Going digital – What we have learnt about online learning approaches

SERIES COVID-19 25 items

[This article was originally published on the INASP blog on March 2020. As the world looks to online alternatives to previously face-to-face teaching, collaborating and information exchange, INASP shared a roundup of learning and advice from their digital learning specialists .]

Over recent weeks a huge number of face-to-face conferences, workshops and training events have been cancelled or postponed. This has massive implications for the important efforts to support and strengthen research for development, which are vital in tackling the current world crisis and responding better with research and evidence in the future. Many event organisers are exploring digital alternatives and schools and universities worldwide are thinking about how to deliver curricula in other ways.

Sharing our learning

INASP has been delivering and facilitating online courses, communities of practice, mentoring and other online approaches to support teaching and learning and capacity development for researchers, students and professionals across the research and knowledge system for over 10 years. Last year we shared how these approaches align with the Principles for Digital Development. Over this time, we have been reflecting on and learning from our experiences and the experiences of the learners.

We wanted to re-share some of what we have learnt to help research and knowledge organisations across the globe as they think about transforming their normal face-to-face activities to an online environment:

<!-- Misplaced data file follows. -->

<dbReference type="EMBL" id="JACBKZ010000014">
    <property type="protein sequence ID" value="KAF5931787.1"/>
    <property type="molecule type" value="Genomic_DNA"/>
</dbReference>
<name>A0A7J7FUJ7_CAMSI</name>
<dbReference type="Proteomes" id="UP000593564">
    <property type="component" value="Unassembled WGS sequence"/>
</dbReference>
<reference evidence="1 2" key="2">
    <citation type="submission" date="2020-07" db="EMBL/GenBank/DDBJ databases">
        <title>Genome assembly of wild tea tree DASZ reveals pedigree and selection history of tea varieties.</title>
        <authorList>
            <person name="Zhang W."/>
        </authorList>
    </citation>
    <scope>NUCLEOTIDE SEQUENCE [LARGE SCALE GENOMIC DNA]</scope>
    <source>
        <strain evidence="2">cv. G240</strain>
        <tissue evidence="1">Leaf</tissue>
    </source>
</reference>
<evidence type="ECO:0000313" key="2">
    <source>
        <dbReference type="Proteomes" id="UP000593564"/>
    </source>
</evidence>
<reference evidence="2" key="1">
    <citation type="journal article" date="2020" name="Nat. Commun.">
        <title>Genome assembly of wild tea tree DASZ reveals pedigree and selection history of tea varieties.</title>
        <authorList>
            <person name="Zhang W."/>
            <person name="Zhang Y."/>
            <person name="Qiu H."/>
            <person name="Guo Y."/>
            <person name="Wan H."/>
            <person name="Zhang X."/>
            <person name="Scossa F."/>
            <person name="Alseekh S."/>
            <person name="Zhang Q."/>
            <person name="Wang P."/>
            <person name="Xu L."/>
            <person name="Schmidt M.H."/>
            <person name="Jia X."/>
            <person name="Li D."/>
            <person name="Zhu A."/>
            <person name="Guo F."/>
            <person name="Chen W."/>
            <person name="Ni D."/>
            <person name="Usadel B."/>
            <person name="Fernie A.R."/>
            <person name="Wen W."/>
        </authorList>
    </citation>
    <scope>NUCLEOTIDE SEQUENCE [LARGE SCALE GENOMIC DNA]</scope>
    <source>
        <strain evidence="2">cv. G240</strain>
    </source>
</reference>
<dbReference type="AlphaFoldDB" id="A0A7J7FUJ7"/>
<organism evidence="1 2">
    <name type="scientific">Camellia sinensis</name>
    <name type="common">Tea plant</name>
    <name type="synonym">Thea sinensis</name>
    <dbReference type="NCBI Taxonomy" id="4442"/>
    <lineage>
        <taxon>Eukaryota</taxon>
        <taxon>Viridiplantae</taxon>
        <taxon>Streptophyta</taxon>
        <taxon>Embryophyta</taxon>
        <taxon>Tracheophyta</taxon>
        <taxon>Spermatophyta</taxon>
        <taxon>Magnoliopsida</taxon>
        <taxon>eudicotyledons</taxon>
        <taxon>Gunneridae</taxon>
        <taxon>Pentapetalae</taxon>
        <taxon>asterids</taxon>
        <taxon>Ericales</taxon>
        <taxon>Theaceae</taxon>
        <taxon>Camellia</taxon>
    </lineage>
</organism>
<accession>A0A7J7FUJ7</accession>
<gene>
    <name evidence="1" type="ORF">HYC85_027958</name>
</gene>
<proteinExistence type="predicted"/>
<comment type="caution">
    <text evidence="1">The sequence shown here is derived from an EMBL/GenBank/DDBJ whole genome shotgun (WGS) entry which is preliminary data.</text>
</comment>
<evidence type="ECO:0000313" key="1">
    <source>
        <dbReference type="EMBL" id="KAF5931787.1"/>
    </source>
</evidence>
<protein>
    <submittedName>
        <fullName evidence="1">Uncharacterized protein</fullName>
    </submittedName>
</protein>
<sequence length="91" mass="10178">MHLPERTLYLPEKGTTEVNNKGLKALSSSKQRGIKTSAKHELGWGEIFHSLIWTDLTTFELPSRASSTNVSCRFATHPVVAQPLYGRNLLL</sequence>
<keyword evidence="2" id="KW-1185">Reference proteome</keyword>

Consider audience and context

  • As Joanna Wild outlined in Online learning: five ingredients of success, it is important to know the audience, their level of knowledge and language skills and what spaces they prefer to be in online. It is also important to understand the possible limitations of bandwidth and IT capabilities, as well as digital literacy, of users. Users will be less willing or able to engage if the interface is too confusing or unfamiliar or if they don’t have a good enough internet connection to watch large videos.

Design for online

  • It is also important to not just put face-to-face materials on the internet but design and adapt for the online environment so that we can use the benefits of online learning and communication. With online, learners can learn at their own pace and re-visit recorded discussions. Materials can be made accessible to learners with special needs and people from different regions can connect. It can also benefit people who may feel sidelined in face-to-face interactions; shy people and people who need more time for thinking things through may get more chance to contribute.
  • There are many aspects to consider when designing for an online environment. We have developed a scoping and design decision tool that helps us ask the right questions to understand the audience and their needs and expectations better, and to make the right design decisions.
  • Online communication differs from face-to-face communication. Non-verbal communication like facial expressions, gestures and tone of voice is often difficult to transfer, although video and good audio can help, as can emoticons. And in face-to-face communication, a teacher would give further information to the students about how to use learning material; this needs to be replaced by explicit instructions provided with the material.